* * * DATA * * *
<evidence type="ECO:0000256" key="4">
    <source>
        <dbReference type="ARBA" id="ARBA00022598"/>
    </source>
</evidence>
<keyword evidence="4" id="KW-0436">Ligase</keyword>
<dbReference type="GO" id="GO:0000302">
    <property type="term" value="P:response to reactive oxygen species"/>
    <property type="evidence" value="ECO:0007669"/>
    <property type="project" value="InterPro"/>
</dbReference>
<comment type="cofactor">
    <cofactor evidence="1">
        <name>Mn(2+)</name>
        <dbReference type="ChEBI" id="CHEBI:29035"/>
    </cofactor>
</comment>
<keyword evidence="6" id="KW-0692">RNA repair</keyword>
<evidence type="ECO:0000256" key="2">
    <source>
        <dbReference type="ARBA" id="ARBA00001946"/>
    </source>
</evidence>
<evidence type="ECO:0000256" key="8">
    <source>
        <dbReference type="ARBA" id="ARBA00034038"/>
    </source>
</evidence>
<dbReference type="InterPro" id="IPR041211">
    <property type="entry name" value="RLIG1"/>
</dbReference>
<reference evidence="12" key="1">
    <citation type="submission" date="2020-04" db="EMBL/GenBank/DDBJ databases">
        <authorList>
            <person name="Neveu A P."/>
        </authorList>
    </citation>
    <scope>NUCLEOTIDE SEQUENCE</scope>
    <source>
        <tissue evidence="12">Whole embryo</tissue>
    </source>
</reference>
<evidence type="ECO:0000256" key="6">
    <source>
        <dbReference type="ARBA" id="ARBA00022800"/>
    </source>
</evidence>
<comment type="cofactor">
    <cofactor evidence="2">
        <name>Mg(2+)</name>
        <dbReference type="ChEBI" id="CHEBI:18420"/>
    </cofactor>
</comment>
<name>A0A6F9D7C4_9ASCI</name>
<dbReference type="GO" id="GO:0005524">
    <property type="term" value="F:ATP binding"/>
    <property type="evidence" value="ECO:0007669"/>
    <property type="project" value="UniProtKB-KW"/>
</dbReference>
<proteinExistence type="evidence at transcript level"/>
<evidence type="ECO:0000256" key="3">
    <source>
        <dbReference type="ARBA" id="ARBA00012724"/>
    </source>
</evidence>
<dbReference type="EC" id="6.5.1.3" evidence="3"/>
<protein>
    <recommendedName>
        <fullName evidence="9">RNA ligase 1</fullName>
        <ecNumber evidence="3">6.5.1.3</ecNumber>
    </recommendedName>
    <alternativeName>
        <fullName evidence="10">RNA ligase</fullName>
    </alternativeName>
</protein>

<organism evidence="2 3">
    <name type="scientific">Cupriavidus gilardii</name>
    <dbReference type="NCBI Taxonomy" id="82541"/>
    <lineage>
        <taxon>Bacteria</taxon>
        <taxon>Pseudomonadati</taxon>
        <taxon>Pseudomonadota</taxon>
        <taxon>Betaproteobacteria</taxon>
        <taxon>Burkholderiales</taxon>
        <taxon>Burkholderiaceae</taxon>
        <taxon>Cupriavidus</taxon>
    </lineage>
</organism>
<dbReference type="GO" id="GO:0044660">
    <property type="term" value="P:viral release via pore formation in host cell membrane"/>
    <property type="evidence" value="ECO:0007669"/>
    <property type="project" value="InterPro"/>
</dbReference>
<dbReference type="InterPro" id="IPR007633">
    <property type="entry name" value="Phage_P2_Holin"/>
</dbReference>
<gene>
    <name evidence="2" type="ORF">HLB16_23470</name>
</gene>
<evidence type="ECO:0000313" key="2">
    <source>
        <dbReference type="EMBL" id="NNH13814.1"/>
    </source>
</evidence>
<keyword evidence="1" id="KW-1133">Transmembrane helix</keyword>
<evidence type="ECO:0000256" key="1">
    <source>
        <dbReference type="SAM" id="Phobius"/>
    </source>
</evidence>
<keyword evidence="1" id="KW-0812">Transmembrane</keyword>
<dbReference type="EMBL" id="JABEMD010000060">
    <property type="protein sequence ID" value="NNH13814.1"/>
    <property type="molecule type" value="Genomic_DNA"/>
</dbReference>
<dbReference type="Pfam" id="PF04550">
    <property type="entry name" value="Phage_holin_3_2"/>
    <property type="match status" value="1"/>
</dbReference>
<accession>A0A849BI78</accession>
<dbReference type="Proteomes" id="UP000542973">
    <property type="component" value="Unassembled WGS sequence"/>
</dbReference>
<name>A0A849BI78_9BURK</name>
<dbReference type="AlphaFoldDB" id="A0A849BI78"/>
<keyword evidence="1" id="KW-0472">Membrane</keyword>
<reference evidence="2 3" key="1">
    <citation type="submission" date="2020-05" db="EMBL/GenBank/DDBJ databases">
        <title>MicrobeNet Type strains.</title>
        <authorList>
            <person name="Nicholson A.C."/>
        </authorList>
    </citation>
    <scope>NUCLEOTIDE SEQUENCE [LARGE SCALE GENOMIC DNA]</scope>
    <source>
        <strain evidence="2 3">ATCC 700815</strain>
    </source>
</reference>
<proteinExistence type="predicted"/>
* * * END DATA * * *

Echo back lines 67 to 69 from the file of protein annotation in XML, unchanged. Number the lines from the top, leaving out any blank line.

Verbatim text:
<protein>
    <recommendedName>
        <fullName evidence="9">RNA ligase 1</fullName>